Your traditional watch got off that train decades ago. It is an entity that has gained value beyond its mere function. It is something we have strong feelings about for its looks and the way it makes us feel. I really cannot see someone wearing a 2022 Apple Watch in 2040 for sentimental reasons, even if it could somehow maintain some of its functions when the accompanying smartphones are no longer around. Your nice watch will still be just as relevant as it is today in 2040.


An effort to integrate smart functions and traditional watches

Double-wristing with a smartwatch

I see confirmation of my hypothesis when I witness a watch lover double-wristing with a smartwatch — a nice traditional watch on one arm, and a smartwatch on the other. It proves the point that the traditional watch has a decorative purpose. Like art, it is its own purpose. The smartwatch has a practical purpose.

It also proves how smartwatches fail to take over the intangible, aesthetic, and stylistic role of a watch. Sure, you can get nice straps for your smartwatch. In the end, though, it will still be a black puck. There is no romance, no sprezzatura.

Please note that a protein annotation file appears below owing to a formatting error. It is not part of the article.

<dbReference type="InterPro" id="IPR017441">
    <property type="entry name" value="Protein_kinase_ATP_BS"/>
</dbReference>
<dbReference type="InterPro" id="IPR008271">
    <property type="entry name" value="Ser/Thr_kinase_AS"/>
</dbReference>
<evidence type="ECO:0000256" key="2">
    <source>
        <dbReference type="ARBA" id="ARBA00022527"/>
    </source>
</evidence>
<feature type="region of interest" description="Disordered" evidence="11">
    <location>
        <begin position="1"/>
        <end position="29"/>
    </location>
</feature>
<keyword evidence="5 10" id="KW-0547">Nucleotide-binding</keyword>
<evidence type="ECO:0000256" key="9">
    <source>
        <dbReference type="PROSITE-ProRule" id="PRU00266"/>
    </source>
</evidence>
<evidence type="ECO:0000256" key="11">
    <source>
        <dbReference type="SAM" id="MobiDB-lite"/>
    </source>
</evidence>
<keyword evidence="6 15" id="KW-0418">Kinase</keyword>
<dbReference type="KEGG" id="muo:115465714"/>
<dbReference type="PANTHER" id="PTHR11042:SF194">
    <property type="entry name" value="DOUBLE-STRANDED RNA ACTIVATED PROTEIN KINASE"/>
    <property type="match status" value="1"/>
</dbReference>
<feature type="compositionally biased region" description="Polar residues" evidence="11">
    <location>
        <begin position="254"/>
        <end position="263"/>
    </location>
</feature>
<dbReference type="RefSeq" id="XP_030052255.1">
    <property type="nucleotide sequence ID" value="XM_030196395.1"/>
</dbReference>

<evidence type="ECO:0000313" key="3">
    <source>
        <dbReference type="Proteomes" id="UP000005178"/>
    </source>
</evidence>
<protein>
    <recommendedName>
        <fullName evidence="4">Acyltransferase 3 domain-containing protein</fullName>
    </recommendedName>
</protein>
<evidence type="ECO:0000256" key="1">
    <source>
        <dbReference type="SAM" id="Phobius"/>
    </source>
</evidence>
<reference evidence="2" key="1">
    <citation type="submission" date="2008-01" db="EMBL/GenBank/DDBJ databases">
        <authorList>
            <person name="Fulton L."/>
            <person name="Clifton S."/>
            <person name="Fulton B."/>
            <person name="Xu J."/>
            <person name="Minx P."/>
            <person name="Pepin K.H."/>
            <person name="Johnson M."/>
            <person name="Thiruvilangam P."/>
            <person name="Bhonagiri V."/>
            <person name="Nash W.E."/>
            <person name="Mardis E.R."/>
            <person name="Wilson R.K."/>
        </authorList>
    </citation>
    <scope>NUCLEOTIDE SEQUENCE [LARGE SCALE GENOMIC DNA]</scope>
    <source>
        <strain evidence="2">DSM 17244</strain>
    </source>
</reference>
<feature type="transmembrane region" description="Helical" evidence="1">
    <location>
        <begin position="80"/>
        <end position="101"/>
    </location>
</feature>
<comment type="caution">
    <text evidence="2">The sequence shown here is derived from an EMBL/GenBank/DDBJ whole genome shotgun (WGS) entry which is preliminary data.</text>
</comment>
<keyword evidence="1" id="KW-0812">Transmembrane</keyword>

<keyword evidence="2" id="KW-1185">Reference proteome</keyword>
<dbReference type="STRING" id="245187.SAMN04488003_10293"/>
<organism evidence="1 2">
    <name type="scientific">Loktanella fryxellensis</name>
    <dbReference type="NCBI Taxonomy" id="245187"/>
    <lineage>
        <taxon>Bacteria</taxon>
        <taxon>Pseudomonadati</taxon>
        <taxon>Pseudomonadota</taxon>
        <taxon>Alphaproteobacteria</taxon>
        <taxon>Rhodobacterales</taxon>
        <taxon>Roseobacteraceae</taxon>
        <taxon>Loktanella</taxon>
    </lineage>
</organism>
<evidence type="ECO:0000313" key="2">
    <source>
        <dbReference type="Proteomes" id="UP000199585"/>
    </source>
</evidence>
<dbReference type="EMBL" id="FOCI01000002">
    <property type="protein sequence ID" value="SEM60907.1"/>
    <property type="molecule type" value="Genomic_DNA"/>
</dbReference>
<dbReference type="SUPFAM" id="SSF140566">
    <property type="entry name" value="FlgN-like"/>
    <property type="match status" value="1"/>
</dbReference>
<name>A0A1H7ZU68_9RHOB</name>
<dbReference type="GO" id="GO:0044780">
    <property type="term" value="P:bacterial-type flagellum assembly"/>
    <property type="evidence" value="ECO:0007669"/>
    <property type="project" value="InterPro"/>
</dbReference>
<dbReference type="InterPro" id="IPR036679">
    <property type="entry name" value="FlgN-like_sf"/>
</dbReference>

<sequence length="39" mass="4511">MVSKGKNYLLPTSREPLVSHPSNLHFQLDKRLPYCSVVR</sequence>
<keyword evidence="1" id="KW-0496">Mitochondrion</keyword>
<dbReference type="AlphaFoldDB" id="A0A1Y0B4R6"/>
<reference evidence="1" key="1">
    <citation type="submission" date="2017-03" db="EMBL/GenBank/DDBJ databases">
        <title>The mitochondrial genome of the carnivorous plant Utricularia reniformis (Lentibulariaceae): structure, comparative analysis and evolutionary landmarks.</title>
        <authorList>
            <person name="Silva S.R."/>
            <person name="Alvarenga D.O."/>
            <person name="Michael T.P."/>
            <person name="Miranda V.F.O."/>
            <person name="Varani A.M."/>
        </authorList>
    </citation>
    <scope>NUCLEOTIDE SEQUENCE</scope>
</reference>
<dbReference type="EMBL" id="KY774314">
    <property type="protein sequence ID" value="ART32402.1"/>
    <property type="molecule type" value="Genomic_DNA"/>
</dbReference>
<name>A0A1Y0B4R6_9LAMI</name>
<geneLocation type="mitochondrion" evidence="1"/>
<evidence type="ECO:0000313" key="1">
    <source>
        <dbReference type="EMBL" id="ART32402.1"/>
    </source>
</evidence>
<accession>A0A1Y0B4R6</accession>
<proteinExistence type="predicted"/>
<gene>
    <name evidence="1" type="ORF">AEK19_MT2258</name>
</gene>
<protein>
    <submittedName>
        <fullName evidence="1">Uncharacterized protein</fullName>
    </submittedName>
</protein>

Fluco-Crazy-Horse-Apple-Watch-Strap-Whiskey smartwatches

Closing thoughts on smartwatches

Our beloved traditional watches have outgrown their practical use. We do not need watches any longer. We wear them because they give us a sensation that we cannot find anywhere else. There is a romance there, enough to be an actual hobby, clearly.

The smartwatch, meanwhile, is a practical item. You want one because you want to check your messages all the time or to track your activity. These are functions that near-future tech will likely perform better than a smartwatch. By that time, it is my expectation that you will lose interest in your smartwatch.

“You never actually own a smartwatch. You merely look after it until software support expires.” What do you think? Let me know in the comments.